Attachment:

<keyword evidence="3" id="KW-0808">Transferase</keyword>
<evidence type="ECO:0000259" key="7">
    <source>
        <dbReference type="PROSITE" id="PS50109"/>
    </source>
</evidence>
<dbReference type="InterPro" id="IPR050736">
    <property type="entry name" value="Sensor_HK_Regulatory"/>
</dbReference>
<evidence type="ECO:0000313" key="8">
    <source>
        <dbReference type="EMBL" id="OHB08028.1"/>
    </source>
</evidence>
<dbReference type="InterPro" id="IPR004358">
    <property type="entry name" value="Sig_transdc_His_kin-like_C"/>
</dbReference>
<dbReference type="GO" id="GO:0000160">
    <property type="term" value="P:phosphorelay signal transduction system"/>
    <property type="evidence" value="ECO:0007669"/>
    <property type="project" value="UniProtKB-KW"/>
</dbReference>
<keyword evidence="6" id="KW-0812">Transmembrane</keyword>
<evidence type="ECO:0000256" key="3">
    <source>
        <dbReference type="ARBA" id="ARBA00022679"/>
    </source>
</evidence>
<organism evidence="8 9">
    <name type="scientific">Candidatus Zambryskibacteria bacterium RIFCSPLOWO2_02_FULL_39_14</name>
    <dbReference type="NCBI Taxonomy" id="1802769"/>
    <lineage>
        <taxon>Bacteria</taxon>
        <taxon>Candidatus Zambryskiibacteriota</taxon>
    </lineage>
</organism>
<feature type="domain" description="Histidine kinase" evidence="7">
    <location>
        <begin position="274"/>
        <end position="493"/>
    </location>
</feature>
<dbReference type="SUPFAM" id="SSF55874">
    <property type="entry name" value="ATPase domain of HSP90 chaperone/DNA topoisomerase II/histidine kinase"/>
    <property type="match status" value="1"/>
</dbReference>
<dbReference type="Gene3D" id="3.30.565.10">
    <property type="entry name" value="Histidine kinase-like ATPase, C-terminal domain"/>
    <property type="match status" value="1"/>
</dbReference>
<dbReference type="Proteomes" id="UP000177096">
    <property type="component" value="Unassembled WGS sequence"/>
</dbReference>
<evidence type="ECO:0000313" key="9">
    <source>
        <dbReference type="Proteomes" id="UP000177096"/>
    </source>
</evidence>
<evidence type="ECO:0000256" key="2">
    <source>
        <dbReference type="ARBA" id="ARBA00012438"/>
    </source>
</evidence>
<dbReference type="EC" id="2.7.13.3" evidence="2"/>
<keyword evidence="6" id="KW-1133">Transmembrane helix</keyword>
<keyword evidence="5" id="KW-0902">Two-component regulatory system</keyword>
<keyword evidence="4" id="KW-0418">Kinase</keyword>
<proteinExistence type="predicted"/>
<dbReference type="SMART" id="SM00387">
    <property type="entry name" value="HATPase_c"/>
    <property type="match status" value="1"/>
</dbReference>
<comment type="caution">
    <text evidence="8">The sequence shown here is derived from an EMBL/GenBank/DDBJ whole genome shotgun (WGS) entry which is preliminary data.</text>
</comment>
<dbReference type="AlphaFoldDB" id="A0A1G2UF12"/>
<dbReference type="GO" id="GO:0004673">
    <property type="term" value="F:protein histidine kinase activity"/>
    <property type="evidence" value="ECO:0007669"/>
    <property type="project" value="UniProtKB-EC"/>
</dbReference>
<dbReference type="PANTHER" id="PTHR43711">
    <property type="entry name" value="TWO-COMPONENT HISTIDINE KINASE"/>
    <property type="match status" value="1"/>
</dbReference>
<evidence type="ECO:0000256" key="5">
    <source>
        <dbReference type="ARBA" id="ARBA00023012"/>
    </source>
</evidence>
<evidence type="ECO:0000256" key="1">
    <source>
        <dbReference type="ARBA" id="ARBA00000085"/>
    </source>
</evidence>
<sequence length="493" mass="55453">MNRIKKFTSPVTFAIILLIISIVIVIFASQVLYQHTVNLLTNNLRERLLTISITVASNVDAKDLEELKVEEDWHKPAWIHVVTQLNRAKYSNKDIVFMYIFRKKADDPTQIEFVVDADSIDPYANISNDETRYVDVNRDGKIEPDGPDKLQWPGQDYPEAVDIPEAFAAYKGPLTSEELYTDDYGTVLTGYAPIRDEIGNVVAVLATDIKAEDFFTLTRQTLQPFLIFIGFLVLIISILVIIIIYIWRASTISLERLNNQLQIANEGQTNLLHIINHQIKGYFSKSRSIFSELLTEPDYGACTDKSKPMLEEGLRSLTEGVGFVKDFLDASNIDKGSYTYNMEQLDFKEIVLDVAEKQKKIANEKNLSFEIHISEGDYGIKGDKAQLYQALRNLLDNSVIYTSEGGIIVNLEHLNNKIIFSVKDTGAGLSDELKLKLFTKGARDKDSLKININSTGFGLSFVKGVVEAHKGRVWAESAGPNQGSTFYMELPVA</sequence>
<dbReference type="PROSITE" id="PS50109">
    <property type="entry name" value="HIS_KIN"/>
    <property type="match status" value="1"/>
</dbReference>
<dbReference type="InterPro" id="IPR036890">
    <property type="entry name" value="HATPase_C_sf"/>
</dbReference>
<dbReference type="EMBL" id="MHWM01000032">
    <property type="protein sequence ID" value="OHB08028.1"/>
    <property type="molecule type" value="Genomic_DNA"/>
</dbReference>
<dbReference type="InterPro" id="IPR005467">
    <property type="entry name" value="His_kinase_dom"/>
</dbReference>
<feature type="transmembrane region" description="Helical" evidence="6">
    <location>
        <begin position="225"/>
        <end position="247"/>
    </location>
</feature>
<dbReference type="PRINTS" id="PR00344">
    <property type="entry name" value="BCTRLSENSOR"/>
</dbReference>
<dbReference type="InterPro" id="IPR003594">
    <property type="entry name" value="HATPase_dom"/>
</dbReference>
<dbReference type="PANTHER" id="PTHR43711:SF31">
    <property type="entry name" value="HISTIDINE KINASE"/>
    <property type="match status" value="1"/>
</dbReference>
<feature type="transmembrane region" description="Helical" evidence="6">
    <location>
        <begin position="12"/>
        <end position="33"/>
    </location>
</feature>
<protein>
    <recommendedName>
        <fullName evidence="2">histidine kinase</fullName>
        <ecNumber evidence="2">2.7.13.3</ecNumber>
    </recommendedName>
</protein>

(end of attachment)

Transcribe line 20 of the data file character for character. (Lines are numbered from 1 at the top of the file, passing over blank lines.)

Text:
    <property type="evidence" value="ECO:0007669"/>